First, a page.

Release Date: May 22, 2015
Director: Brad Bird
MPAA Rating: PG
Run Time: 130 min.
In addition to being loosely tied to a Disney theme park attraction, Brad Bird’s Tomorrowland attempts to bring back the science fiction of yesteryear, focusing on bright futures and the infinite imagination of man and our unwavering ability to reach for the stars.
In theory, a movie celebrating old-school sci-fi themes sounds refreshing and fun, especially given the Disney spin, but the film falters by constantly condemning modern sci-fi for its dire outlook on the future of civilization, all the while becoming the exact thing it’s criticizing.
Britt Robertson plays Casey Newman, a young dreamer with a positive outlook on life and a penchant for figuring out how things work. The daughter of a soon-to-be-unemployed NASA engineer, Casey finds herself arrested after sabotaging the cranes that are set to be used to demolish the shuttle launchpad at Cape Canaveral. After posting bail, she finds a mysterious pin with her belongings that, when touched, allow her to see a futuristic and amazing place known as Tomorrowland.
After meeting the strange little girl who gave her the pin – Athena, played by Raffey Cassidy – Casey meets a man named Frank Walker, played by George Clooney, who was previously banished from Tomorrowland years ago. For some reason, the three are being hunted by toothy-grinning robots and must escape to Tomorrowland in order to save the world or something.
The film presents itself as a riddle box, only giving small clues here and there at the big picture of what’s going on. Unfortunately, this undercuts the stakes by not revealing the major conflict until the beginning of the final act. What’s more, this reveal was underwhelming and slightly bewildering, as the motivations of the film’s antagonist, played by Hugh Laurie, never felt fully developed.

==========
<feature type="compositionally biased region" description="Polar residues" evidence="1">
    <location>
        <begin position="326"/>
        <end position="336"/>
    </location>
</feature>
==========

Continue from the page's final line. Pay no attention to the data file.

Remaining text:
Brad Bird has a knack for presenting fun and visually appealing adventures, and Tomorrowland is no exception. If the Disneyworld attraction looked and felt like this, I’d happily drop everything and move to Orlando in an attempt to live in this world. It’s bright, detailed and gloriously vibrant, and while this place never felt like it wasn’t created with a computer, it was still impressive nonetheless.
While Clooney’s performance is rock solid, as always, his character feels more like a plot device designed mainly to introduce Casey into this world and impart a few choice words of wisdom. The film has a wraparound segment that begins with him telling the camera his story and how he was brought to Tomorrowland as a young boy. This overly long preamble to the main story lays out everything the film is about, which would be fine if what proceeded didn’t continuously tell us again over and over again.
Clocking in at a bloated 2 hours and 10 minutes, Tomorrowland feels like a quintessential Hollywood blockbuster, giant robots and all. There’s certainly some fun to be had, but the poor plot structure and lackluster finale prevent this from becoming anything more than just another dull popcorn flick.